When both foreign companies and local firms are guilty of the same transgression, the foreign companies are better targets. Singling out the abuses of local companies to try to change industry behavior is fraught with political risk: China’s complex web of special interests means that officials never know exactly on whose toes they are stepping. Foreign companies, largely lacking political air-cover in Beijing, make for highly visible, politically safe victims in government campaigns to smack businesses back in line. Thus the old Chinese saying: "Kill a chicken to scare the monkey."
When a foreign company makes even the slightest misstep, it becomes a juicy target for opportunistic regulators and petty demagogues alike — and the more successful those foreign companies, the better. When an entire industry pollutes a river, blame the foreign chemical firm, even if its factory isn’t the source of the problem. When there are unsavory practices in the grocery business, go after Wal-Mart and Carrefour. When local restaurants are using cooking oil recovered from the gutter, crack down on McDonald’s and KFC. And when dairies are faking protein content by pumping poisonous melamine into the milk, go after the joint-venture dairy. And when consumers complain about poor service from phone manufacturers, make Apple your main target (even though the company now ranks sixth in China’s smartphone market).
The payoff for Beijing is superb. The local companies get the message to clean up their acts — for a while, anyway. The government comes off like a guardian of consumer interests; and the foreign brands get yanked down a notch, if not taken out of the game altogether, meaning bigger market share for domestic firms. Everyone wins — except the foreign company.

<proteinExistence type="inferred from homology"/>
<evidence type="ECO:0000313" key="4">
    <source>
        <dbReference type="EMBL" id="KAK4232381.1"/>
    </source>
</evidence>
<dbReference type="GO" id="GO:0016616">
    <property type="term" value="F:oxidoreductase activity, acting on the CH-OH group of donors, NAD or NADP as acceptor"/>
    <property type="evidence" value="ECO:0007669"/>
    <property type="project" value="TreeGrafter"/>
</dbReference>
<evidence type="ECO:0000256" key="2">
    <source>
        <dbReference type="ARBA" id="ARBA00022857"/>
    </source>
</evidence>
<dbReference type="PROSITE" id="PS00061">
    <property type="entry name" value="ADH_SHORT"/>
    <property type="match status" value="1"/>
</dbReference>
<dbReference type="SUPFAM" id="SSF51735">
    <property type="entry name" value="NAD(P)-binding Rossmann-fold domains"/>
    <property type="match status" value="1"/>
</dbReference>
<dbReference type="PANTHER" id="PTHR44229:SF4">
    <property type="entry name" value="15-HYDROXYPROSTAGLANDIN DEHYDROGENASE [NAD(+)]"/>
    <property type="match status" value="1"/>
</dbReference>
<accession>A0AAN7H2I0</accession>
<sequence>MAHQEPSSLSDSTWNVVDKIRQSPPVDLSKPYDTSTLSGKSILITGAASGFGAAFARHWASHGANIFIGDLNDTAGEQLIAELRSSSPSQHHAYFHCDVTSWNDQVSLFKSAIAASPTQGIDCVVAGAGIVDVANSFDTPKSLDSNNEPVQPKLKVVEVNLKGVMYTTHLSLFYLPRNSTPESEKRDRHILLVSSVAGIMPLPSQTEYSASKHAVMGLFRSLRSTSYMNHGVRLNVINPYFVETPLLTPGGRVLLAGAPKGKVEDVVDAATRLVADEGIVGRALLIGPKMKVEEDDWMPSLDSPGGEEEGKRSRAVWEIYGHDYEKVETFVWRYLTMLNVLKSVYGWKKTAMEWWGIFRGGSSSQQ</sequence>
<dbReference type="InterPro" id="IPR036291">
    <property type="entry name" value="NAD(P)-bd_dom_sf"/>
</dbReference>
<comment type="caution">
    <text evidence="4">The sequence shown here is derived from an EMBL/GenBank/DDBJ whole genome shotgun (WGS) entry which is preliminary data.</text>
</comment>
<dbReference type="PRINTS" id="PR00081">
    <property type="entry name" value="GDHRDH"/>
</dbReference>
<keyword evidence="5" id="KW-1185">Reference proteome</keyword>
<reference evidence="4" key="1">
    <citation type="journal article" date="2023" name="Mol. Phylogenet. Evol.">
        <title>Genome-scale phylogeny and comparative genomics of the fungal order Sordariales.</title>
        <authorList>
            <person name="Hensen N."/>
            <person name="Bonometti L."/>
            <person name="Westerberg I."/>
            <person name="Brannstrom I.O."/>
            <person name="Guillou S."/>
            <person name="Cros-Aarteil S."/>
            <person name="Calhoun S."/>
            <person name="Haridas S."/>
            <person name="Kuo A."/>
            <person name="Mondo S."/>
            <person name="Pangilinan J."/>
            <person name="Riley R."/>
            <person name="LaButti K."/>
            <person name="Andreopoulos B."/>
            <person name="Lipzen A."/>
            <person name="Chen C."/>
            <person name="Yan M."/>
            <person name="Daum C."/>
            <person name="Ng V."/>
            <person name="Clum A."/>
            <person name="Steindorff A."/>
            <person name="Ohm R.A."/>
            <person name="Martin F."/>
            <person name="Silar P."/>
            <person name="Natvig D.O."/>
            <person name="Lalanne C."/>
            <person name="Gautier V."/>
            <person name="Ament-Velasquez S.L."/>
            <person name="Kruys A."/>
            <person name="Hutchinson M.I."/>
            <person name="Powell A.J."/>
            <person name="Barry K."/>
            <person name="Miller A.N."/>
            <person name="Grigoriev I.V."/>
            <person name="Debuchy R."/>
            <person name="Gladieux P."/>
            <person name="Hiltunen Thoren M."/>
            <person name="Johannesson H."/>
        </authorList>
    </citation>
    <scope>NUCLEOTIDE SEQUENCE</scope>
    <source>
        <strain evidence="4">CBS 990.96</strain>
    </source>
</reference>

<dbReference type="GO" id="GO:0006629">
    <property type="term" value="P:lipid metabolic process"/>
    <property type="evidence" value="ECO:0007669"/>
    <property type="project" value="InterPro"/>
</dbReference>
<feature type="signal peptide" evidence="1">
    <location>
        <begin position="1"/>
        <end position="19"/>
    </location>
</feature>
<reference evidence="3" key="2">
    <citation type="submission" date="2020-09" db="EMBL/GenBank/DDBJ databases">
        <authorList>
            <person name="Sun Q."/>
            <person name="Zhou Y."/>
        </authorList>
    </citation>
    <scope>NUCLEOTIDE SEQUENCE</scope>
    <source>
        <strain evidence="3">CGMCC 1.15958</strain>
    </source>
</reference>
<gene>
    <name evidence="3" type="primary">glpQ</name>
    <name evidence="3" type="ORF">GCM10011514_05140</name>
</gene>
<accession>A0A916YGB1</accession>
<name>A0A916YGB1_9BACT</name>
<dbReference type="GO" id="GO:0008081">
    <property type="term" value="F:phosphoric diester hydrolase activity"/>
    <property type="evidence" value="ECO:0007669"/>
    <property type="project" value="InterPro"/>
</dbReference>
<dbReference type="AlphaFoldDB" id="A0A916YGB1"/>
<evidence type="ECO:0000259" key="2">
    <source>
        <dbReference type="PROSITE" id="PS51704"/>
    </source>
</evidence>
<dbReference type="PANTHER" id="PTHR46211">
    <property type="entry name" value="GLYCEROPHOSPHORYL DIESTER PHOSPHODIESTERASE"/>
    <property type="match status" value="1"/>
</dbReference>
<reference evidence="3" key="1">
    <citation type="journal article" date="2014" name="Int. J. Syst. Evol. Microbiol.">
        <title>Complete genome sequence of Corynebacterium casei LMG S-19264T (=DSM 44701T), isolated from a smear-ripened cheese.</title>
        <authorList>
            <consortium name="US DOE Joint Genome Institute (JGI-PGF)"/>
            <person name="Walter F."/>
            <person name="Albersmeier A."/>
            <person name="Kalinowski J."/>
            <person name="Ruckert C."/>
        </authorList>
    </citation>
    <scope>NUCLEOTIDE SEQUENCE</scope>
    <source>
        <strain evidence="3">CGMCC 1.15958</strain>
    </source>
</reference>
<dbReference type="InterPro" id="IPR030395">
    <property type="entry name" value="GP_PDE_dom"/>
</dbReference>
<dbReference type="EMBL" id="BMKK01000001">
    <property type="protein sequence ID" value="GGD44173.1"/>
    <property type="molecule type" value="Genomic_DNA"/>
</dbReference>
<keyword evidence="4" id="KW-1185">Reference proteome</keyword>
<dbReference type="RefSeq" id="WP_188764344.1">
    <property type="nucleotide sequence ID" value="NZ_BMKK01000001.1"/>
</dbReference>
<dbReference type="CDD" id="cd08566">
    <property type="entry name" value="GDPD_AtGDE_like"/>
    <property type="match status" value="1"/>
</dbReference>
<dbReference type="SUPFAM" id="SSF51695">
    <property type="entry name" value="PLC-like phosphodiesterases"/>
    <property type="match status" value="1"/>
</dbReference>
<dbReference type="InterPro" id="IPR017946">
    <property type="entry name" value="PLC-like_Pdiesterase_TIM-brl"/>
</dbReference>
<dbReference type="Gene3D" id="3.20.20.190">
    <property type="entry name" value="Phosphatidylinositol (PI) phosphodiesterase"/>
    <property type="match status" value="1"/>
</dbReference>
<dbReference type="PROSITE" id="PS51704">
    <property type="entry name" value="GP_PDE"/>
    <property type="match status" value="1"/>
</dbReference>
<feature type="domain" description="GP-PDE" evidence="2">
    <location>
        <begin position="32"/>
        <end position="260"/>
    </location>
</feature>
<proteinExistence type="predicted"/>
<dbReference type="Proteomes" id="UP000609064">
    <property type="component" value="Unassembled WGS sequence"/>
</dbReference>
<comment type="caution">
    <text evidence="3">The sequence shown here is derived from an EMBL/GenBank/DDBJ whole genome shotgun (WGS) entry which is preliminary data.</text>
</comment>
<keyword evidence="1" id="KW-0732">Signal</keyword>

The foreign company has little choice but to apologize for its missteps, and make immediate and thorough (and perhaps somewhat melodramatic) amends. After being caught mislabelling regular pork as organic in its Chongqing stores, Wal-Mart offered an abject apology, sacked its China head of operations, agreed to close its stores for two weeks in one of China’s largest cities. After a China scandal around mislabelling of a processor on one laptop model in 2006, Dell not only offered an apology, but also full refunds to affected customers. As Asia Society’s Orville Schell pointed out in early April, "Apple may not quite realize it, but the historical aquifers that irrigate any such dispute with an iconic foreign company, are seemingly inexhaustible." Getting into a protracted battle with the Chinese government, even behind the scenes and with consumers on your side, is a road out of China, not into it.
The better course of action for companies is to try to avoid becoming a target. Take the double standard and use it as an advantage by proactively behaving at a higher benchmark: when in Rome, doing as the Christians, as it were. Making China a "most favored nation" by adhering in China to your highest operating standards from around the world — in finance, customer service, hiring, and ethics — is not just a nice idea, it is a corporate survival strategy.
The wisest among the multinationals operating in China will take this as a cue to dig deep into operations and root out those actions and behaviors that leave them vulnerable. Start by finding out where and how in the organization Chinese are treated to a lower standard of service than customers elsewhere. Expunge them. Then set a higher standard and force the industry to catch up. Your competitors will hate you. Xenophobes will mumble under their breaths. But you’ll never have to say sorry.